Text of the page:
Introduction: In renal transplant patients, bone loss may be related to the drugs patients are taking but also to their past history of chronic kidney disease. The purpose of this study was to assess changes in BMD 2 years after an initial assessment (performed 9 months post transplantation) and the factors associated with these changes.
Methods: This longitudinal study included patients who had undergone a renal transplantation between 2005 and 2011, and who were followed up at the Lille Regional University Hospital. Patients were included if they had a first bone evaluation (including bone densitometry, spine X-rays and biological assessment) and at least another BMD assessment. The first assessment was performed on average 9 months post transplantation. A second assessment was performed at 2 years.
Results: Two hundred fifty-nine out of 366 patients satisfied the inclusion criteria. The population included 96 women. Mean age at transplantation was 49.7 ± 12.1 years. Mean duration of dialysis was 3.2 ± 3.3 years. For 75 patients (29.0%), corticosteroid treatment was discontinued 7 days after transplantation without subsequent resumption during follow-up. Vertebral fractures assessed by X-rays at baseline were found in 28 patients (10.8%). According to the WHO classification, 106 patients (40.9%) patients had osteoporosis and 111 patients (42.8%) had osteopenia at the first assessment. Oral bisphosphonates were prescribed for 95 patients. The decision to prescribe bisphosphonates was taken jointly by rheumatologists and nephrologists based on BMD assessment, past history of fracture and corticosteroid management. In all patients, BMD gains at the second evaluation (2.2 ± 0.79 years) compared with baseline were significant (3.9 ± 6.6, 2.6% ± 7.6, 3.0 ± 7.2% at the lumbar spine, femoral neck and total hip respectively; p < 0.0001). The difference in gain between bisphosphonate-treated and untreated patients was significant (+ 5.0 ± 0.8% (p < 0.0001), + 2.5 ± 1.0% (p = 0.01) and + 2.7 ± 0.9% (p < 0.01) at the lumbar spine, femoral neck and total hip respectively. The patients who benefited early corticosteroid discontinuation had higher gains in BMD at the lumbar spine (+ 2.1 ± 0.9%; p = 0.02) and total hip (+ 2.0 ± 1.0%; p = 0.04) compared to those for whom corticosteroid therapy was maintained. Stepwise regression analysis (patients without bisphosphonates) showed associations between change in BMD (femoral neck) and duration of corticosteroid therapy, bone alkaline phosphatase level at baseline, and absence of vertebral fracture. No correlation was found between change in BMD and duration of dialysis or renal function.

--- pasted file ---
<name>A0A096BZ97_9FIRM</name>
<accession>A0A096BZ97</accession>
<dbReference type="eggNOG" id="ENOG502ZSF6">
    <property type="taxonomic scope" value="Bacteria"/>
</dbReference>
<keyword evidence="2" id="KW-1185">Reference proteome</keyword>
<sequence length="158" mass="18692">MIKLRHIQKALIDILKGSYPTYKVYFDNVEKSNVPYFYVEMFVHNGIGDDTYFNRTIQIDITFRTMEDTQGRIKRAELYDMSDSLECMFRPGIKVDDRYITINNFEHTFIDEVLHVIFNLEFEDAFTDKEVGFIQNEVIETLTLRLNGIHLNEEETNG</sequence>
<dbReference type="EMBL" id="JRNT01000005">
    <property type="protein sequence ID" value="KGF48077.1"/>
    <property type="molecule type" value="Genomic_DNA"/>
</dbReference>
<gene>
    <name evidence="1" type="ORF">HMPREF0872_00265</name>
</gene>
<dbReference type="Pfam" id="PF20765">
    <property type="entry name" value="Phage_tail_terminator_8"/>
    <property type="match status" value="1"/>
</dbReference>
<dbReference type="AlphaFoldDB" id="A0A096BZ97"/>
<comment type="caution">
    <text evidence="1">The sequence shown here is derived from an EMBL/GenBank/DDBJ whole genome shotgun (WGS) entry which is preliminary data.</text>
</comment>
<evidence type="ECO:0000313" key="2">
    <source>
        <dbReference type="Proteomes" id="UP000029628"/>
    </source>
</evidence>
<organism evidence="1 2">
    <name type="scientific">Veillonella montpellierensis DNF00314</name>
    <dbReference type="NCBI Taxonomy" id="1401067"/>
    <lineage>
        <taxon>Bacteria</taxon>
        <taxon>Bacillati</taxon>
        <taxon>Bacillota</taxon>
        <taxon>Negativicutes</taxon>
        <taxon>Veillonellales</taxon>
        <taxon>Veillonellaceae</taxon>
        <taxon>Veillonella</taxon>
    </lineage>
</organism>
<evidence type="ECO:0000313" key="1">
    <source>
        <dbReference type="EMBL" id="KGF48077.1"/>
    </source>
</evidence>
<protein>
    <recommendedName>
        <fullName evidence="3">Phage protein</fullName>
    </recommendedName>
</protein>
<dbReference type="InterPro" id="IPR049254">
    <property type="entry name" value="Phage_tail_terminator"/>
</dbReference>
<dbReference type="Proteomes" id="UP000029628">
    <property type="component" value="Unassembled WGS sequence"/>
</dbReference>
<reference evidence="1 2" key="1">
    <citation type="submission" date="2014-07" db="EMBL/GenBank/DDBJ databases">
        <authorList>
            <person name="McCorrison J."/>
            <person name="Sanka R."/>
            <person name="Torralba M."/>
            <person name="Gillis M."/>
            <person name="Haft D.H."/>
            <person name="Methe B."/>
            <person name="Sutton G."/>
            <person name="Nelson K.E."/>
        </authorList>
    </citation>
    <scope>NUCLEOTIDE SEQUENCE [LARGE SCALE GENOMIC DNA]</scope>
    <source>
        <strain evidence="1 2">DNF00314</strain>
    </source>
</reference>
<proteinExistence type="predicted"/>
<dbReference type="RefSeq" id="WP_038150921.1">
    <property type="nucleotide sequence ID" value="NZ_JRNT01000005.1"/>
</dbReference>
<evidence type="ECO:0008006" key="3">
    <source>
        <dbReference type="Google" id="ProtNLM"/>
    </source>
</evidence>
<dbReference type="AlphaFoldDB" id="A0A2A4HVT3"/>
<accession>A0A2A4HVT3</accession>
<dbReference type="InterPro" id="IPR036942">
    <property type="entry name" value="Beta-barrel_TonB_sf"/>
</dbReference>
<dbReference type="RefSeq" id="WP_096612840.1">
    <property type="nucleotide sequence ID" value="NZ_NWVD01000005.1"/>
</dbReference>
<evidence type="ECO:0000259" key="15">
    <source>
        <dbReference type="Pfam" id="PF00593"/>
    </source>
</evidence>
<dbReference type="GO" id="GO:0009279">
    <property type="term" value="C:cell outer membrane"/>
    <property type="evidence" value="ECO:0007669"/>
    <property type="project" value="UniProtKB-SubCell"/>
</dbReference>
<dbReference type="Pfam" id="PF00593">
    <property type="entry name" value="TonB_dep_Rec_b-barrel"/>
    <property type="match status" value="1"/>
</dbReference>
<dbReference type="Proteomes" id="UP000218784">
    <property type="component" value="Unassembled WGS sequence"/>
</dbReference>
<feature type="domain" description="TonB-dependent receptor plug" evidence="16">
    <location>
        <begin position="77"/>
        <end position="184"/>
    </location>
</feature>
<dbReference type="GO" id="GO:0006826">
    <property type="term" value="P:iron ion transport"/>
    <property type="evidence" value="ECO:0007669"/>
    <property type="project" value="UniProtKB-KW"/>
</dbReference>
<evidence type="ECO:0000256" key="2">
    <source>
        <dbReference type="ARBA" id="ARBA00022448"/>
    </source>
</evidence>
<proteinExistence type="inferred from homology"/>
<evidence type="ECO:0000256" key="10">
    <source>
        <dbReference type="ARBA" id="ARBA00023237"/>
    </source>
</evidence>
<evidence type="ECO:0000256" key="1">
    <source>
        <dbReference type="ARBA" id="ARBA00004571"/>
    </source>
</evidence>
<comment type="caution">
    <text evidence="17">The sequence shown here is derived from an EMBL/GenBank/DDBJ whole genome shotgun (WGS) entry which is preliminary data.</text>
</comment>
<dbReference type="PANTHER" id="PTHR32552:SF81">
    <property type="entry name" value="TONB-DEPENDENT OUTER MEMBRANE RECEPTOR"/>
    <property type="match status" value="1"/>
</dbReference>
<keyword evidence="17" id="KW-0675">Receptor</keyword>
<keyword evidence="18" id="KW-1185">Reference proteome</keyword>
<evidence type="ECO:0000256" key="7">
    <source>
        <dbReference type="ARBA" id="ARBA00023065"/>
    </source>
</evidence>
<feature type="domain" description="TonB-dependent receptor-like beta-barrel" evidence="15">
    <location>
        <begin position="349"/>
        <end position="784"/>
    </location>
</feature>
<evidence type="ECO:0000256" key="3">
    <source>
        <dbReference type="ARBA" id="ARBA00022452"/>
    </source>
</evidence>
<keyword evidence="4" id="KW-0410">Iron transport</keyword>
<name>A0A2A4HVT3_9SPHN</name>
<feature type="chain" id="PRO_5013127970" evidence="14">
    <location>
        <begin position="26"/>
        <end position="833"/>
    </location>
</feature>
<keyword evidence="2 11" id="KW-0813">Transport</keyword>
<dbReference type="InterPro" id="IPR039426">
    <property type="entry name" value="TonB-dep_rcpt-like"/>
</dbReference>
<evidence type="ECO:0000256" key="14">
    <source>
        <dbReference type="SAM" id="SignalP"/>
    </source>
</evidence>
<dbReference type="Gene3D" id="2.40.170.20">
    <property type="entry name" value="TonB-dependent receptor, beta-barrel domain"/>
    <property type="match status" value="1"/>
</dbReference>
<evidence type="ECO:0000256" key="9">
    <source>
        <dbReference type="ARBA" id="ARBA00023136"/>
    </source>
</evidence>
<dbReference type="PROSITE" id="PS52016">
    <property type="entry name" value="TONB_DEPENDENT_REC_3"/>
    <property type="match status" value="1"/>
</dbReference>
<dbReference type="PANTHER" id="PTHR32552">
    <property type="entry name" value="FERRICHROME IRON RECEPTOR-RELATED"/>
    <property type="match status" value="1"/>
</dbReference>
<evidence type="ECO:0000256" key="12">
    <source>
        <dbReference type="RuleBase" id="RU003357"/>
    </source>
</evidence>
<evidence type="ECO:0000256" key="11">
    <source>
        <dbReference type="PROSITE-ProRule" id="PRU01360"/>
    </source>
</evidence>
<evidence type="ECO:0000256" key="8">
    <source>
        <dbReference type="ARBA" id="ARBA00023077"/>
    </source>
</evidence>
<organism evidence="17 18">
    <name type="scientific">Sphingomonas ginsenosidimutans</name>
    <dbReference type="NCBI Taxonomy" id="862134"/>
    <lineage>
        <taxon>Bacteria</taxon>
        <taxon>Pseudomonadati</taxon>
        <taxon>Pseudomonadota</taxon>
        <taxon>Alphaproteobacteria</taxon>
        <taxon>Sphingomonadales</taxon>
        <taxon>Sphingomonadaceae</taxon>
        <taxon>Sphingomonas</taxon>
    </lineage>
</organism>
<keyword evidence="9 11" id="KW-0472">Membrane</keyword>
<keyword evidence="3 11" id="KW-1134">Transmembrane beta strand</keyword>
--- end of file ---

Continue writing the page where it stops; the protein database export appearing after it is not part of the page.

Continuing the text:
Conclusion: Kidney transplant recipients have an increased risk of bone fragility in the year following transplantation. Bisphosphonates and early corticosteroid discontinuation can improve BMD.
Keywords: Bisphosphonate; Corticosteroid; Kidney transplantation; Osteoporosis.